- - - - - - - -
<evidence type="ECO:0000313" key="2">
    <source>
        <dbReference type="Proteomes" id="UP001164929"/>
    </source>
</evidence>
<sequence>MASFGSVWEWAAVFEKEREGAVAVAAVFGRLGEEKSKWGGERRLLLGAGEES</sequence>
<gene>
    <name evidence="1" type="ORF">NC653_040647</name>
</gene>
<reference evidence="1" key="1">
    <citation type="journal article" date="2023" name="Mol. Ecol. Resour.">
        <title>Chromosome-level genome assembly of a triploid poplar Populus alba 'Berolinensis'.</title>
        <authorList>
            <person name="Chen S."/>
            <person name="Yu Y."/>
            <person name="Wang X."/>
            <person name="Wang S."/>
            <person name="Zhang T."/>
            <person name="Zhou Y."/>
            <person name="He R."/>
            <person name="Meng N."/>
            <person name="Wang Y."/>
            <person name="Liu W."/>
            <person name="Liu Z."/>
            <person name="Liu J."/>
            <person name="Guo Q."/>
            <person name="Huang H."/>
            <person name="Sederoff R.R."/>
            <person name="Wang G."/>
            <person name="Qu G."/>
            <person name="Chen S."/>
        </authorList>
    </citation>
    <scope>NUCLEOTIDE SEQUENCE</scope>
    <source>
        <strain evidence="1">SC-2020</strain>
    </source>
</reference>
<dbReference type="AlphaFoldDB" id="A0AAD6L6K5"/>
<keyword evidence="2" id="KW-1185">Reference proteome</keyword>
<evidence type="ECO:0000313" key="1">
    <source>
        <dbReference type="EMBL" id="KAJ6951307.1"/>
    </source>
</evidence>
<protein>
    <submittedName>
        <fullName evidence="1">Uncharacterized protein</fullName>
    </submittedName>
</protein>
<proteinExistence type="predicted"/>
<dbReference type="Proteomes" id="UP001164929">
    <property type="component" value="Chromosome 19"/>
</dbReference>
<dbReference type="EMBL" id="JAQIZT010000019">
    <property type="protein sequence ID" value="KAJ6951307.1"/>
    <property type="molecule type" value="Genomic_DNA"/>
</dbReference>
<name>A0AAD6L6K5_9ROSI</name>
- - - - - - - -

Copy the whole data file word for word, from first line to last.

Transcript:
<evidence type="ECO:0000313" key="2">
    <source>
        <dbReference type="Proteomes" id="UP001164929"/>
    </source>
</evidence>
<sequence>MASFGSVWEWAAVFEKEREGAVAVAAVFGRLGEEKSKWGGERRLLLGAGEES</sequence>
<gene>
    <name evidence="1" type="ORF">NC653_040647</name>
</gene>
<reference evidence="1" key="1">
    <citation type="journal article" date="2023" name="Mol. Ecol. Resour.">
        <title>Chromosome-level genome assembly of a triploid poplar Populus alba 'Berolinensis'.</title>
        <authorList>
            <person name="Chen S."/>
            <person name="Yu Y."/>
            <person name="Wang X."/>
            <person name="Wang S."/>
            <person name="Zhang T."/>
            <person name="Zhou Y."/>
            <person name="He R."/>
            <person name="Meng N."/>
            <person name="Wang Y."/>
            <person name="Liu W."/>
            <person name="Liu Z."/>
            <person name="Liu J."/>
            <person name="Guo Q."/>
            <person name="Huang H."/>
            <person name="Sederoff R.R."/>
            <person name="Wang G."/>
            <person name="Qu G."/>
            <person name="Chen S."/>
        </authorList>
    </citation>
    <scope>NUCLEOTIDE SEQUENCE</scope>
    <source>
        <strain evidence="1">SC-2020</strain>
    </source>
</reference>
<dbReference type="AlphaFoldDB" id="A0AAD6L6K5"/>
<keyword evidence="2" id="KW-1185">Reference proteome</keyword>
<evidence type="ECO:0000313" key="1">
    <source>
        <dbReference type="EMBL" id="KAJ6951307.1"/>
    </source>
</evidence>
<protein>
    <submittedName>
        <fullName evidence="1">Uncharacterized protein</fullName>
    </submittedName>
</protein>
<proteinExistence type="predicted"/>
<dbReference type="Proteomes" id="UP001164929">
    <property type="component" value="Chromosome 19"/>
</dbReference>
<dbReference type="EMBL" id="JAQIZT010000019">
    <property type="protein sequence ID" value="KAJ6951307.1"/>
    <property type="molecule type" value="Genomic_DNA"/>
</dbReference>
<name>A0AAD6L6K5_9ROSI</name>